The Hinnom Valley – Redeemed Just Like You

Jerusalem's infamous valley reminds us nobody is too far gone for God.

Some people, it seems, are too far gone. We pray for them for years, but they still refuse to walk with God. After so long a time, we feel it’s hopeless. But Jerusalem’s Hinnom Valley gives us reason to hope.

The Hinnom Valley - Redeemed Just Like You

(Photo: The Hinnom Valley curves around Jerusalem’s southern side. Courtesy of the Pictorial Library of Bible Lands)

Some places in Jerusalem are as infamous as others are famous. The Hinnom Valley is such a site. It represented a place where evil atrocities occurred. Like, really evil.

One of the best places to see the Hinnom Valley is from a balcony in the southwest corner of the Church of St. Peter in Gallicantu. Inevitably while I stand there, I think of King Manasseh and the horrific acts he committed in the area before my eyes.

The infamous valley reminds me of more than Manasseh. It also represents my redemption.

And yours.

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Good Friday Gives Your Shame a Choice

Understand the choice between sin's penalty and sin's remedy.

Good Friday wasn’t so good for Judas. The guilt-ridden betrayer of Jesus hung himself and then fell headlong, spilling his innards. Hence, the residents later named the place where it happened, “Akeldema,” or “Field of Blood” (Acts 1:18-19).

Judas may have chosen this place to die for a specific reason.

Good Friday Gives Your Shame a Choice

(Photo: Monastery of St Onuphrius, traditional Akeldema, courtesy of the Pictorial Library of Bible Lands)

Today, the peaceful Monastery of St. Onuphrius at Akeldema offers no clue to the fact that Judas killed himself at that site—nor does it reveal the Hinnom Valley’s sordid history.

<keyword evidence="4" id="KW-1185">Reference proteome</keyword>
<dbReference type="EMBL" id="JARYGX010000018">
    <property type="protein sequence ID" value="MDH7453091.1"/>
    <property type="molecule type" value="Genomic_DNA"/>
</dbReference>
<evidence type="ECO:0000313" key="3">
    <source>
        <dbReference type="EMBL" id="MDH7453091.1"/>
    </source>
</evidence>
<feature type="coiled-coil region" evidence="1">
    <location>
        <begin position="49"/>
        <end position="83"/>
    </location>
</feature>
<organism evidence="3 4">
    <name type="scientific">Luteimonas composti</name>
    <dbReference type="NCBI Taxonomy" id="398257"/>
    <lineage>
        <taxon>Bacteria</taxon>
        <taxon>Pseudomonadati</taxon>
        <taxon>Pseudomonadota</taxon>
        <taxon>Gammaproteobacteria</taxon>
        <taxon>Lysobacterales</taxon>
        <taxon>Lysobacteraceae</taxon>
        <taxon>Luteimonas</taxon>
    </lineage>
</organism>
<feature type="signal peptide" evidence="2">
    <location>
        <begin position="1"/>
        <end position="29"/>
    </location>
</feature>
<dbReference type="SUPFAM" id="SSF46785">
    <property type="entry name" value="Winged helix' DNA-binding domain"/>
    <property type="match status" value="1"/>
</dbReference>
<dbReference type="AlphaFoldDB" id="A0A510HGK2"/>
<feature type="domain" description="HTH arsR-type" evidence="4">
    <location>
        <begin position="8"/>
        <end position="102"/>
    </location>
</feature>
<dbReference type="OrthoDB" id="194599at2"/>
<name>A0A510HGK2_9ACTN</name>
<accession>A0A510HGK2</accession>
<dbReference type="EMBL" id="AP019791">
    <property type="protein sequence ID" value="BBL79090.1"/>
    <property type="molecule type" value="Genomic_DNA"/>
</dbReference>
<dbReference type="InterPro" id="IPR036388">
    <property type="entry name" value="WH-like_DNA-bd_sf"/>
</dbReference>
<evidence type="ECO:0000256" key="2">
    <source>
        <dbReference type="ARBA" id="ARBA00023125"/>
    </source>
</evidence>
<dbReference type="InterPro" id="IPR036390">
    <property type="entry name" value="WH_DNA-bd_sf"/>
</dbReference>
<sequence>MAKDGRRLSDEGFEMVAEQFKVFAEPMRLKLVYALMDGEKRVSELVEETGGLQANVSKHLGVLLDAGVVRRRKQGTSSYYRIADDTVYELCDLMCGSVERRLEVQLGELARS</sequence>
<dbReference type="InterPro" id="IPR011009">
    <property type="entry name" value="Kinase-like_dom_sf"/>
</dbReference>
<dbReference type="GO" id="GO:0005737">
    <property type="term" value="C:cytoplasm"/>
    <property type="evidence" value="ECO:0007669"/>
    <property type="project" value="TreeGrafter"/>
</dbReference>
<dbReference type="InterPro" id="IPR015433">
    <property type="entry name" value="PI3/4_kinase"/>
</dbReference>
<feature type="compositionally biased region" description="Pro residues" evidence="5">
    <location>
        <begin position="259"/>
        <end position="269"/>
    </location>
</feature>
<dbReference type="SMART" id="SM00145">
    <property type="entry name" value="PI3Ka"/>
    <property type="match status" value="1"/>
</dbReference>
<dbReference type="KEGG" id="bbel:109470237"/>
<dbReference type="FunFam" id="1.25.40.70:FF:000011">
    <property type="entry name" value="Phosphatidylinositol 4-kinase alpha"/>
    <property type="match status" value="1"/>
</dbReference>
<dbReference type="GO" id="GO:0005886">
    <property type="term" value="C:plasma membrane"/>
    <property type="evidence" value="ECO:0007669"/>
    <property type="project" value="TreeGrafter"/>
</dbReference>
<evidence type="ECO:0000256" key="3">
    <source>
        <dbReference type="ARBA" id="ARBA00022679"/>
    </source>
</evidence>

• Horrific atrocities occurred in the Hinnom Valley during the days of Judah’s kings (2 Chronicles 33:6; Jeremiah 7:31).
  • In Jesus’ day, the city dump lay in this gorge. Some suggest that fires continually burned the trash, and so Jesus used the smoldering landfill of Gehenna as an illustration of hell’s eternal flames (Mark 9:43).

Because Jesus compared the Hinnom Valley to hell, one has to wonder if this is the reason Judas’s desperate regret led him to end his life in this ravine.

Like Judas, you have failed. But Judas’ shame doesn’t have to be yours.

Good Friday gives your shame a choice.

Peter shows us why.

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Places of the Passion Week in 360-Degrees

Between Palm Sunday and Easter Sunday Jesus spent every day in Jerusalem. The places of the Passion Week where He taught, died, and rose again are now traveled by Christian pilgrims.

Places of the Passion Week in 360-Degrees

(Photo: Sunrise over Jerusalem. Courtesy of the Pictorial Library of Bible Lands)

Last week I shared some 360-degree images from 11 various sites in Israel. This week I’m including some panoramic images I took from sites in Jerusalem—specifically, those that connect with the Passion Week of Jesus.

Just click on the images and drag right or left to look around!

The Mount of Olives from Dominus Flevit

Jesus began the Passion Week on Palm Sunday, descending the Mount of Olives on the back of a donkey—presenting Himself to Israel as their Messiah (Dan. 9:25; Zech. 9:9, 16; Matt. 21).

The site of the Dominus Flevit Church remembers the point where Jesus paused and wept over Jerusalem, knowing the leaders would reject Him and His offer of the kingdom.

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Yes, You Failed—But God is Not Done with You

I stood waist-deep in the Jordan River, waiting for the man I was about to baptize. He made his way slowly into the current, stopped in front of me, and looked me in the eye. “Are you sure I can be baptized?”

“What do you mean, Don?” I asked him. He had tears in his eyes.

Yes, You Failed—But God is Not Finished with You

(Photo: Jordan River baptismal site Courtesy of the Pictorial Library of Bible Lands)

With a trembling voice, this man in his sixties confessed to me a terrible sin he committed many years ago. He waited for my answer.

I’ll never forget that moment.

Let me ask you. If you could pick one event in your life you could go back and do it over, which would it be? If you’re like me, it would be tough to choose just one. We’ve all done things that have left us in deep regret. We mourn them like a death.

And while we can’t change the past, we also can’t ignore it.

Nor do we need to.

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